"General Wolcott was one of the commissioners who settled terms of peace with the famous six Nations, a group of Indian tribes who lived in the western portion of New York, and had spread terror and desolation among the white inhabitants for years. In 1786, General Wolcott was chosen lieutenant-governor of Connecticut and was re-elected to the office every year until 1796, when he was chosen governor of his native state. He served one year and was then re-elected, but did not complete the term, as he died while in office on Dec. 1, 1797, in the seventy-second year of his age.

"Governor Wolcott’s patriotism, was of the highest type, and he was always looked upon by the leaders of the Revolution as a brave defender of the cause.

"In 1776 Governor Wolcott’s home in Litchfield was the scene of an escapade which has been recalled many times. For a time, one of the principal ornaments of lower New York was an equestrian statue of George III. This was cast in lead and stood on Bowling Green where it attracted much attention. Exactly one week after the adoption of the Declaration of Independence this statue of King George was taken down and carried by night to the home of General Wolcott in Litchfield. Here a sort of celebration was held and then the statue was cast into bullets, making 42,088 cartridges, which were used by the Continental soldiers.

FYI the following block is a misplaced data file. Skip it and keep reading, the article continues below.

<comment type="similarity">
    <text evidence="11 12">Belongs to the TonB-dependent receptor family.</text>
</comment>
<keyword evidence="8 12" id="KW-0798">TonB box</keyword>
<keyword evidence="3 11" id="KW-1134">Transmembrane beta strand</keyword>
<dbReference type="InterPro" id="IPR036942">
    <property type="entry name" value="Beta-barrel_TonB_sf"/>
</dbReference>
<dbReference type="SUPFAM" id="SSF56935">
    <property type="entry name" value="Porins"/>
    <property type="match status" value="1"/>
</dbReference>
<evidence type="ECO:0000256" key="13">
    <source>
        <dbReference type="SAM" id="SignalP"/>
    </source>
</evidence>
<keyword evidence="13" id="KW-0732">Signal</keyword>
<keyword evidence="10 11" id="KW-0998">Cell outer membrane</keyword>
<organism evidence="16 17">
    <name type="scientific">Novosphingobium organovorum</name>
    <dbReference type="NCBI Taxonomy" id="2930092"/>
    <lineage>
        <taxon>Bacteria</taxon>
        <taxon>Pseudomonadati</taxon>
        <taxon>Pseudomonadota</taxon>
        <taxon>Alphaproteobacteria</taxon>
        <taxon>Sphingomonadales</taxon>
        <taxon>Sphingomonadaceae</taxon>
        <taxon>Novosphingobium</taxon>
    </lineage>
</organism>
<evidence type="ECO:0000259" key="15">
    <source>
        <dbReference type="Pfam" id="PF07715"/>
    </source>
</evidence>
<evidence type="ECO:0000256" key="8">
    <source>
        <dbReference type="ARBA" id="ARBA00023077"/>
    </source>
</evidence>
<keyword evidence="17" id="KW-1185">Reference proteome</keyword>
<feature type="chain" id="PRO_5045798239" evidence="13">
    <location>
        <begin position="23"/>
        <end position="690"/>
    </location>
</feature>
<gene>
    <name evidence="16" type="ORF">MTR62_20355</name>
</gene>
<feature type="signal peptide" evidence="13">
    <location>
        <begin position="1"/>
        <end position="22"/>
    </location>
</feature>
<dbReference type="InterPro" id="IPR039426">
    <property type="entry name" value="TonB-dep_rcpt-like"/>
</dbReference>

"The historian of Litchfield pays this tribute to his public career: He was singularly modest and even diffident with men in the common walks of life Those who best knew this gentleman well knew that the highest trust was never improperly placed in him. He possessed a benevolent heart and was warm in his friendship, a firm friend to order, a promoter of peace; a lover of religion; and a tried, unshaken friend to the institution of the Gospel. He was an indefatigable student and neither wasted his time nor his words. His mind was clear and penetrating; in his views of political subjects, just and comprehensive In discernment of the wisest means to promote the best ends, ready and exact; and his acquaintance with science extensive. He had a remarkable talent at investigation. He has left a name which is a sweet savor to his surviving friends; and a lively hope that be is enjoying the rewards of the faithful in immortal bliss.’

"Lossing says of Governor Wolcott, ‘As a patriot and statesman, a Christian and a man, Governor Wolcott presented a bright example for inflexibility, virtue, piety, and integrity were his prominent characteristics.’

"A son, Oliver Wolcott, J secretary of the United States and the first governor of Connecticut under the Constitution."